Traceability and accountability have become increasingly important to molders and end users. The demand for quality parts delivered in a timely manner is more critical than ever now that finished parts may end up at several different locations—potentially all over the globe. When parts need to fill a pipeline of distribution outlets it can become a nightmare determining which part ended up where. If by chance there’s an engineering change or recall situation, those responsible for the parts need to know how to avoid using the discontinued or changed parts.
When Were Your Parts Molded?
One way to help with these needs is to identify when the part was actually molded. By inserting a mechanism indicating the date or time information directly into the mold the molder, end user, inventory manager or shipping personnel can determine when a part was made, thus being able to identify a specific lot or batch the parts came from. These mechanisms are commonly referred to as date stamps.
What Are Date Stamps or Inserts?
Date stamps or inserts are round mold inserts with the capability of indicating different pieces of information depending on what the customer needs. The most common information required is year, month, day, and shift or hour. Typically a date stamp will have an outer ring of information and an inner insert with an arrow pointing to the desired year, month, day, etc.
Date stamps have been around for more than 10 years, but recently the means to achieve date and time information while advancing the daters automatically has been developed, which should be examined and considered. This type of electronic date system is the next generation of plastic part traceability.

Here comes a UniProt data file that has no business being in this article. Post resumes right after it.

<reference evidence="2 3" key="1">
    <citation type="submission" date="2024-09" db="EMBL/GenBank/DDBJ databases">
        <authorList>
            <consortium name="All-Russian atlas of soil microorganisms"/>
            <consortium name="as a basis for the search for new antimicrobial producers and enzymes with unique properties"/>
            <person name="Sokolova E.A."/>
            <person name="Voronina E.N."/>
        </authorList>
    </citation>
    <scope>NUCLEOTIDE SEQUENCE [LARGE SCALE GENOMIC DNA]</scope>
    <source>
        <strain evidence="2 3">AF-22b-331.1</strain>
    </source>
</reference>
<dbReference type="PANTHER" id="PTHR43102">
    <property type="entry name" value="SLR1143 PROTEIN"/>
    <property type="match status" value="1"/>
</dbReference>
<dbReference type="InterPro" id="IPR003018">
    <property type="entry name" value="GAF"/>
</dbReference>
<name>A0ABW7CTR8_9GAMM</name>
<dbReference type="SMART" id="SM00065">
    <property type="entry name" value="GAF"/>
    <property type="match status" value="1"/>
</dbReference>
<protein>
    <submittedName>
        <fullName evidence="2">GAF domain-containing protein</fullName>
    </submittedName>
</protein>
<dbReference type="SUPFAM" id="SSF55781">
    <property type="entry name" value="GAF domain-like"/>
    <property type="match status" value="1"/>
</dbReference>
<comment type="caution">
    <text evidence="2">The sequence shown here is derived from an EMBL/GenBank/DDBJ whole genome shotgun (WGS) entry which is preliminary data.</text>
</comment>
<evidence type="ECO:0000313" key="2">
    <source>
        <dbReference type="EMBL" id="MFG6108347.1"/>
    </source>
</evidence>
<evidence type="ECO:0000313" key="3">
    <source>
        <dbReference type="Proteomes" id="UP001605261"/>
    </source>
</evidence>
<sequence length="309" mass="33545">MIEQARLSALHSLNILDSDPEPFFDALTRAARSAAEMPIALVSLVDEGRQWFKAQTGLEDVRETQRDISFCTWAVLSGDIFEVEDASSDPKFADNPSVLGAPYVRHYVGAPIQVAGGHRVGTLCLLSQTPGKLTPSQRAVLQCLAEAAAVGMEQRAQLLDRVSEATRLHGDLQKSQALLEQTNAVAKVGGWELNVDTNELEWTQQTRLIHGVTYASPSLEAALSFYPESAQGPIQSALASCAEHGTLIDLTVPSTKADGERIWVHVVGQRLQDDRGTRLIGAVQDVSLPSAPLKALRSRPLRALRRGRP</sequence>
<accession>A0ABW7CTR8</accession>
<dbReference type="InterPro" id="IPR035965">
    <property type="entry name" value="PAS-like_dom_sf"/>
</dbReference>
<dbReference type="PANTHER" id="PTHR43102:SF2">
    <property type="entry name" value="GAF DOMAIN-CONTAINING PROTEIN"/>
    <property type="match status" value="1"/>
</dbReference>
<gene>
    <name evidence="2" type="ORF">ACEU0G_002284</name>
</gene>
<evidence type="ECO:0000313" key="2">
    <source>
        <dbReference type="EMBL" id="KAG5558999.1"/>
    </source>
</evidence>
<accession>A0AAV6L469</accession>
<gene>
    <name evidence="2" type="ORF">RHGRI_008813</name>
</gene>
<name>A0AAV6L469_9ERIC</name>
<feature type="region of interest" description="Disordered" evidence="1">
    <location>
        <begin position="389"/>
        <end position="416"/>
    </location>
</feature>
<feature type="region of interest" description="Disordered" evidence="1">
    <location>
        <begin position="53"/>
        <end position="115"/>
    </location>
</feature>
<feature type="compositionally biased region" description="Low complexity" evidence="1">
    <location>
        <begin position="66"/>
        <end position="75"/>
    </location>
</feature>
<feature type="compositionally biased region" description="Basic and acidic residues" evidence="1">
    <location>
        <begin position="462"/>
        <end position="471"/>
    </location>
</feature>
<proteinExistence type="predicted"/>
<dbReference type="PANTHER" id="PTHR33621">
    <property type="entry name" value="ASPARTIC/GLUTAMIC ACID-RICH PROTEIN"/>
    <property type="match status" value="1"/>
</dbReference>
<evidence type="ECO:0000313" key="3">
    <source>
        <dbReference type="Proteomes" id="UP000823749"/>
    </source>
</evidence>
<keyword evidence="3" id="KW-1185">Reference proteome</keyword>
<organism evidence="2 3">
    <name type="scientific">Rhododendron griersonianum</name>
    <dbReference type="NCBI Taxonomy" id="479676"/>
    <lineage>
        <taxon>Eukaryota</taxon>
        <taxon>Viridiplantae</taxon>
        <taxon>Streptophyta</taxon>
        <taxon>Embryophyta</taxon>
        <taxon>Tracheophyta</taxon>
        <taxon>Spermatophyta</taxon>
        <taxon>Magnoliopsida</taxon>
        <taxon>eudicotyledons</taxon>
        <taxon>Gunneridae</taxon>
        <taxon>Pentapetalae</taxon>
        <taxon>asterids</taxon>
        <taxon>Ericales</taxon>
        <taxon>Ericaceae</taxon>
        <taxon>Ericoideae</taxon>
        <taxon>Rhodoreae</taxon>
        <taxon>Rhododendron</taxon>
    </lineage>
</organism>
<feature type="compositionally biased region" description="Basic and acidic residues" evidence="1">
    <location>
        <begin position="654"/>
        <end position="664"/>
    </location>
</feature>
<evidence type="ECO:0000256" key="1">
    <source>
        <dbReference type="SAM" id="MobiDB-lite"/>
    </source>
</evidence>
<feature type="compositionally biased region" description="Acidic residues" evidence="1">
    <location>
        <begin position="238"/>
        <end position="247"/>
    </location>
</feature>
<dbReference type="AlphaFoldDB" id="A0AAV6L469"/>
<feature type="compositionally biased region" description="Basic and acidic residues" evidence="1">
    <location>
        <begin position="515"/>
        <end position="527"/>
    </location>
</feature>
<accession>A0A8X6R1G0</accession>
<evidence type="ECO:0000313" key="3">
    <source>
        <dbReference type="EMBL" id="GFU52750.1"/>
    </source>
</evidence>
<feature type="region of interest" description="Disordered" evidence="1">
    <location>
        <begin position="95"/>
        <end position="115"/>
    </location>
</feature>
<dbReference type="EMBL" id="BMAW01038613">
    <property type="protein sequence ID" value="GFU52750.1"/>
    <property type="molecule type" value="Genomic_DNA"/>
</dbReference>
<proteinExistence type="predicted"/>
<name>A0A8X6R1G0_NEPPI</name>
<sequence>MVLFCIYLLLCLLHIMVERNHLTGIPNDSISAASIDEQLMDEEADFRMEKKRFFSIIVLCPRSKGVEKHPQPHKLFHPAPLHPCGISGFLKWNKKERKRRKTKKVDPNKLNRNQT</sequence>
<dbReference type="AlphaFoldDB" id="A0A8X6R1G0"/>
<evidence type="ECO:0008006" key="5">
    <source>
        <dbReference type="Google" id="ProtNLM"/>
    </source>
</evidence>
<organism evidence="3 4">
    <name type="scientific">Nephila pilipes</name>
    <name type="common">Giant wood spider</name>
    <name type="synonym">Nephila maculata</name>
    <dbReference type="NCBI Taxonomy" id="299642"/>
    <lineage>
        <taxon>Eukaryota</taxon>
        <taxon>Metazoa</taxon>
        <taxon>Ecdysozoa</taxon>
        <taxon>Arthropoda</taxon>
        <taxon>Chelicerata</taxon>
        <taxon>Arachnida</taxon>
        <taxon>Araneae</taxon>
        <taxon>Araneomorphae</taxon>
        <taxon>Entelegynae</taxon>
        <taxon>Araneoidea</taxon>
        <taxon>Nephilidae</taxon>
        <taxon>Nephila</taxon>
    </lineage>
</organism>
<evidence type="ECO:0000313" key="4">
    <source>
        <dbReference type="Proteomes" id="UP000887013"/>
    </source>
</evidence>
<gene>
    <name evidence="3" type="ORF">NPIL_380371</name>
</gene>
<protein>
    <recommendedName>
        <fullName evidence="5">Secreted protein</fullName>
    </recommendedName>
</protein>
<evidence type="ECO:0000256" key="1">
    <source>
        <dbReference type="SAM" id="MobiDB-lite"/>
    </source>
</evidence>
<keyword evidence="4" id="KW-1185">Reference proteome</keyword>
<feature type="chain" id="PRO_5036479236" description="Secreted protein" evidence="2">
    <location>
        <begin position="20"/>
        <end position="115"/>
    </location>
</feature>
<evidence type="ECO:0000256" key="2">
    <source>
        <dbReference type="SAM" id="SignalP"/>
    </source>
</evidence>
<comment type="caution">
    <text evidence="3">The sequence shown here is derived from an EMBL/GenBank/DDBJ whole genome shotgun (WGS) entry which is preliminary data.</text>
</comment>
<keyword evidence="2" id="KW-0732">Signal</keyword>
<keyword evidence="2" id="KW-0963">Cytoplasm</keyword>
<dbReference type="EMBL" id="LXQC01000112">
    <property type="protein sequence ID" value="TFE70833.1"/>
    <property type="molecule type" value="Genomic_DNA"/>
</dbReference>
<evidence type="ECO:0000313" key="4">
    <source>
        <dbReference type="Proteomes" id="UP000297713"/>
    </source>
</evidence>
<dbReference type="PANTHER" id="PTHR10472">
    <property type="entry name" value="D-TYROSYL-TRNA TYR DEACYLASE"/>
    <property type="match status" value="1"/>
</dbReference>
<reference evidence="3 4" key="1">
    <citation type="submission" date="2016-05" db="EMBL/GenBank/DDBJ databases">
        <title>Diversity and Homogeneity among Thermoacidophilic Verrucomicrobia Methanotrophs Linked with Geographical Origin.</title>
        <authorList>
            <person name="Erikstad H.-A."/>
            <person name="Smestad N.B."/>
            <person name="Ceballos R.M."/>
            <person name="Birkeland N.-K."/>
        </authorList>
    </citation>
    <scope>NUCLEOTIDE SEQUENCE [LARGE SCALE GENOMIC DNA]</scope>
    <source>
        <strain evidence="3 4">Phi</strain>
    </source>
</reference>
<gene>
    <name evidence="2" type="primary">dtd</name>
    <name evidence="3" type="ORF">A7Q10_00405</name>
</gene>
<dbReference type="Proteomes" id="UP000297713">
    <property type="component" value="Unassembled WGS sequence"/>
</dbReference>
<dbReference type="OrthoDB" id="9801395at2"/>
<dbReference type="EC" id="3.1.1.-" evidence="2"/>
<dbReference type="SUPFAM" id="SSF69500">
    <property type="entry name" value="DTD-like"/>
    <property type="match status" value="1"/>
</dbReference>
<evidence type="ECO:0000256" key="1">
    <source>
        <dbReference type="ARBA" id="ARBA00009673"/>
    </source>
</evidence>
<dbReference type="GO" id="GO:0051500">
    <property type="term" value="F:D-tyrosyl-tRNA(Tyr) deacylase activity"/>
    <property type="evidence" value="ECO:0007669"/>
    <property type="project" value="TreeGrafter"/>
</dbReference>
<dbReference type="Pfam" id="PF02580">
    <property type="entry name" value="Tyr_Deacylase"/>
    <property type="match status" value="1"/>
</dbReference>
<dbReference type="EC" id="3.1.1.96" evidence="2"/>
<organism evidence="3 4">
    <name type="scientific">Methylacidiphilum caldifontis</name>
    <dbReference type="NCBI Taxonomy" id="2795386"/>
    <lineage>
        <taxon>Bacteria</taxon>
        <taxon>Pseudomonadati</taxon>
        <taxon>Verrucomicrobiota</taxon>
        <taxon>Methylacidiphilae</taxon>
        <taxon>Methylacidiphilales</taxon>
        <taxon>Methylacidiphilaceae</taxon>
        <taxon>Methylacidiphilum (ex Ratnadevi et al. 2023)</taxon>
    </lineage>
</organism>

How Do Electronic Date Stamps Work?
The concept behind this technology is fairly simple and should be considered when searching for the right system for plastic part traceability. A simplistic design and ease of installation equals user friendliness. Twelve millimeter date stamps (with a choice of year, month, day, hour and five-minute intervals) are installed into the molding surface. Shoulder daters for standard mold plate thicknesses and long daters for thicker plates and B-Series molds also are available. An interface connector attaches to the mold and is wired to the open/close relay of the molding press. In addition, this interface also houses the ports for up to six dater wires. A small electronic control unit mounts to the interface to enable programming of the daters as well as monitor cycles. The simple-to-use controller may be password protected for security. Another feature is that along with a PC and optional networking software, a molder can network together up to 25 injection machines. This provides an opportunity for molders to easily monitor several molds simultaneously.
When Is It Time for Automatic Date Stamps?
While conducting industry-wide re-search regarding the potential need for such a system, it was discovered that there were some very valid concerns with how dating information is currently being marked on parts.